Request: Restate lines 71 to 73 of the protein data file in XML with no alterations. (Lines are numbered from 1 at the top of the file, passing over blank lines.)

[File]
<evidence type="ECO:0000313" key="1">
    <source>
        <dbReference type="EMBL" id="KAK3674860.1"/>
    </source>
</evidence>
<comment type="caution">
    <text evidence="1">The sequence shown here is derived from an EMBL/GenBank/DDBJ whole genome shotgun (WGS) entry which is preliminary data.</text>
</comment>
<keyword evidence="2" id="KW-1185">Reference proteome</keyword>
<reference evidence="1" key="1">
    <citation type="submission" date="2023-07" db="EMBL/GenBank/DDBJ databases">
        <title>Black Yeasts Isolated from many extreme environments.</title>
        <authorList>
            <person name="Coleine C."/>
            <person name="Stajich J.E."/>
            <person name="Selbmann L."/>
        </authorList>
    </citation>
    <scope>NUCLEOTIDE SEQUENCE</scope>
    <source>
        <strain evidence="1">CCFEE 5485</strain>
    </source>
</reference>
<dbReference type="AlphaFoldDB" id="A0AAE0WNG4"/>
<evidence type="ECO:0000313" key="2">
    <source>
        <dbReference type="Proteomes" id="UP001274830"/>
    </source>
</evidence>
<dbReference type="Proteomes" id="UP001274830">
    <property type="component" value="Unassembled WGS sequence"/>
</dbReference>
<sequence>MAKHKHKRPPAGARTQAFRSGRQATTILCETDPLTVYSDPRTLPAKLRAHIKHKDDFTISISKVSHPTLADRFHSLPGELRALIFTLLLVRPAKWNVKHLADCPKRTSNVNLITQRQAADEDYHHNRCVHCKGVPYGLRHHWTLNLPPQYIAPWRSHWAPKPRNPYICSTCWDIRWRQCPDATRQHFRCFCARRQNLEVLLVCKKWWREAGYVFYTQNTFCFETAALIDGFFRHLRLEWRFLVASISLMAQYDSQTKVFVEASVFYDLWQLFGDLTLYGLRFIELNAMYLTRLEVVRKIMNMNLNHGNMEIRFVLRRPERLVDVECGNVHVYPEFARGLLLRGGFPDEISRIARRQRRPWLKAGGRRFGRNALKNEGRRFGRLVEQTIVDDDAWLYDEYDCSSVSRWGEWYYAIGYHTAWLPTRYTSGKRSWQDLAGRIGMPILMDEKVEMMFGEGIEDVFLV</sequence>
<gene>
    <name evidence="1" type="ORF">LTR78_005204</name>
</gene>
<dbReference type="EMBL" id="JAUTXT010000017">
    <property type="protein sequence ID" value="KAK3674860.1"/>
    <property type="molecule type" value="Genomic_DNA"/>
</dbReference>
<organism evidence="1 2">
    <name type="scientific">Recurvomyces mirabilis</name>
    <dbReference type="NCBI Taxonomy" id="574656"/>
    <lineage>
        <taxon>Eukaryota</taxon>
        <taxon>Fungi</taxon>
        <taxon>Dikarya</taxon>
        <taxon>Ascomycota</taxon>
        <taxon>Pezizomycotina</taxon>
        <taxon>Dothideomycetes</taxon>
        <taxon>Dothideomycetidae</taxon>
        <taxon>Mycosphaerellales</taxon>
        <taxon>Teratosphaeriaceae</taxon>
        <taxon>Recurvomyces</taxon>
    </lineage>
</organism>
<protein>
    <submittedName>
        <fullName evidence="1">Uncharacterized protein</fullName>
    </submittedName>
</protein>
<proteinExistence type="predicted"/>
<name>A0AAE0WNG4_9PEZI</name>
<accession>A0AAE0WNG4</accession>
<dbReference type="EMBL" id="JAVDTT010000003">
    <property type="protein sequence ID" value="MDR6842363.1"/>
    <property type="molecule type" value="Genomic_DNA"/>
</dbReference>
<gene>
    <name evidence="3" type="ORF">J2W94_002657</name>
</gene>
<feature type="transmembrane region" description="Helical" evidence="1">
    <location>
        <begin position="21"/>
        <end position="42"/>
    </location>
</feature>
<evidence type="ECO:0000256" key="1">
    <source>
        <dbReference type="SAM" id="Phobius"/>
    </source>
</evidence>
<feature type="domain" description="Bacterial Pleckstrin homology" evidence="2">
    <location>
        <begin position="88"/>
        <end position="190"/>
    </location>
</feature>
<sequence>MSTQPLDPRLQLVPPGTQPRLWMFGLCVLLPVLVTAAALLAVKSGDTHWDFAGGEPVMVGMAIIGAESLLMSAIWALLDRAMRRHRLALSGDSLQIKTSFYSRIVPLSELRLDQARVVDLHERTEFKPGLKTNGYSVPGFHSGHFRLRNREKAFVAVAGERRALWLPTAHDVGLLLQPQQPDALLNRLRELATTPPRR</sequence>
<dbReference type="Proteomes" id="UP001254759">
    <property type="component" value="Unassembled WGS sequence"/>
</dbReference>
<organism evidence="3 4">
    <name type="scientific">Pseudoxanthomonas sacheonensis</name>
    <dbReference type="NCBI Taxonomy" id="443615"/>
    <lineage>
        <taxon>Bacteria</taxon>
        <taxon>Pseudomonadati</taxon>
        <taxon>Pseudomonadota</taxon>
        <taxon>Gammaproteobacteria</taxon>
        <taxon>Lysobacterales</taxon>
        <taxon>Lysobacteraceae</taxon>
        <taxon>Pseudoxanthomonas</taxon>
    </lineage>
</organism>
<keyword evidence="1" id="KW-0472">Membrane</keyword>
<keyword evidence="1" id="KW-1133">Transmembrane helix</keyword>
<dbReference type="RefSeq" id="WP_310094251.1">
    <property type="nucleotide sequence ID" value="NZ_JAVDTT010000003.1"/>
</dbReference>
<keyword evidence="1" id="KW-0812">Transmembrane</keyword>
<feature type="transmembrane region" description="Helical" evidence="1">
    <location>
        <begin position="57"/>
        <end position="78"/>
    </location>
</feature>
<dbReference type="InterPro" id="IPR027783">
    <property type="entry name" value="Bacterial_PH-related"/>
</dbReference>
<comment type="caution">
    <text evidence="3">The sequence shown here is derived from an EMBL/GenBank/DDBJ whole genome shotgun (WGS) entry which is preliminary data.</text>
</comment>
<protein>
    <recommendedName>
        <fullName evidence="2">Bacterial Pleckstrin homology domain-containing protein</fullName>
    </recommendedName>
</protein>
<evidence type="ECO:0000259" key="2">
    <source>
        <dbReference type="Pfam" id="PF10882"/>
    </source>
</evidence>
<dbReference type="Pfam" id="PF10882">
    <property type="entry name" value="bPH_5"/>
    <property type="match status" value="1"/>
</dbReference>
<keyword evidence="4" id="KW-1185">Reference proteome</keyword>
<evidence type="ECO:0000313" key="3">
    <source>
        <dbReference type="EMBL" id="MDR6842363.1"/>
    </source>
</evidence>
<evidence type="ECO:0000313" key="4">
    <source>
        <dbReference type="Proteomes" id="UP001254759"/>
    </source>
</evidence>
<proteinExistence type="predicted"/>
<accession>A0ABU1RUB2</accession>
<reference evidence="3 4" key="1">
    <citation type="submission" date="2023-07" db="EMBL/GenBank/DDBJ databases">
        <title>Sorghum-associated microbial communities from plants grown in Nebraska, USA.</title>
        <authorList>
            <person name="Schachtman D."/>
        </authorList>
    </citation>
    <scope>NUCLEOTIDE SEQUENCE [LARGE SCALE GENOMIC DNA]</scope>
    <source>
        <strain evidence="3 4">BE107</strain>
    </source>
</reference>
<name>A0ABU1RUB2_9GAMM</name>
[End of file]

</gene>
<feature type="transmembrane region" description="Helical" evidence="1">
    <location>